Legal services providers also confront significant challenges. The resources available for legal assistance remain woefully inadequate to meet the need. As some states develop sources of non-LSC funding, including direct state legislative appropriations, disparity in the level of resources among the states is increasing. The most important source of non-LSC funding, state IOLTA programs, has been thrown into jeopardy by the U.S. Supreme Court?s 1998 decision in Phillips vs. Washington Legal Foundation. As the civil legal assistance system becomes more diverse, initiatives to increase coordination and avoid fragmentation are increasingly necessary. New technology offers potential to change the ways in which legal services are provided, as well as opportunities to improve the circumstances of low-income people.
For most of the last quarter of the 20th century, many in the legal services community subscribed to a vision of full and unrestricted federal funding of the Legal Services Corporation and its grantee providers as the way to fulfill the promise of equal justice. The threat to federal funding in 1995-96, and the resulting 30 percent cut and new restrictions, prompted the development of a new, more complex, more powerful vision for how this goal could be achieved. A continued national commitment to federal funding must be combined with the creation in every state of comprehensive, integrated, statewide systems of civil legal assistance.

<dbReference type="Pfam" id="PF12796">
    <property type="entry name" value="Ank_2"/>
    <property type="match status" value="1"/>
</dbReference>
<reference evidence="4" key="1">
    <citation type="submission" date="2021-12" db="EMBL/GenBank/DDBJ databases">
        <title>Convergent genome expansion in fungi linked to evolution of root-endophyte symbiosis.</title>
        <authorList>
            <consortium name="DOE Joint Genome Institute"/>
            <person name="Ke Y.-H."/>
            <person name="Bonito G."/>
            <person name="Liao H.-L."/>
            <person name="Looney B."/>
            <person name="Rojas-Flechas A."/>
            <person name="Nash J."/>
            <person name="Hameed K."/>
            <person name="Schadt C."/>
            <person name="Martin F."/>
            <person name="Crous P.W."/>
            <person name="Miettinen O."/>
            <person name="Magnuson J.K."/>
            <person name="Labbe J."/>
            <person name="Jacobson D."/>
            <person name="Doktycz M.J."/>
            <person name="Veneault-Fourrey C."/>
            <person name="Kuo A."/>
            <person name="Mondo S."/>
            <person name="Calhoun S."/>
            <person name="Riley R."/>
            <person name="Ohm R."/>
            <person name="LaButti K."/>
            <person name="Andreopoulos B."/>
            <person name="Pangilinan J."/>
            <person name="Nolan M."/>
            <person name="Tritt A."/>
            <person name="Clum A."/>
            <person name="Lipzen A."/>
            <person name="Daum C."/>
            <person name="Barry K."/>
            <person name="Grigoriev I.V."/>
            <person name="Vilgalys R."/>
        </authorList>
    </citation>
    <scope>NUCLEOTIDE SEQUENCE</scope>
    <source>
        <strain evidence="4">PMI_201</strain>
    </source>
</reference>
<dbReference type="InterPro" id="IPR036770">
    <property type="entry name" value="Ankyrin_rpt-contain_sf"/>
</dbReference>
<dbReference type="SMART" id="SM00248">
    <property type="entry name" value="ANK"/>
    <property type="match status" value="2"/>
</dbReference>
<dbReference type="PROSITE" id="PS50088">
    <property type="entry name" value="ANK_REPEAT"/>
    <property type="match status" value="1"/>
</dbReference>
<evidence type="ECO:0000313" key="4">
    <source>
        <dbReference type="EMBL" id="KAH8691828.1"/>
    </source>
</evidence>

These newly emerging, state-based systems will enlist the efforts of all possible participants and resources, not just as supporting players, but as full partners. A community of advocates will share the responsibility to ensure equal justice, a community that includes not just legal services programs but the private bar, social service and community organizations, law schools, courts, advocacy groups and poor people as advocates for themselves. These equal justice leaders in each state will share responsibility for effective legal assistance not just in their local programs or communities, but also throughout their entire state.
The energy and resolve which have characterized the advocates for equal justice throughout this century will ensure continued successes in this latest, unfolding chapter of legal services history in America.
Legal Services Corporation
Arizona Community Action Association, Inc.
Arizona Foundation for Legal Services & Education
Center for Law and Social Policy
National Center on Poverty Law
National Legal Aid & Defenders Association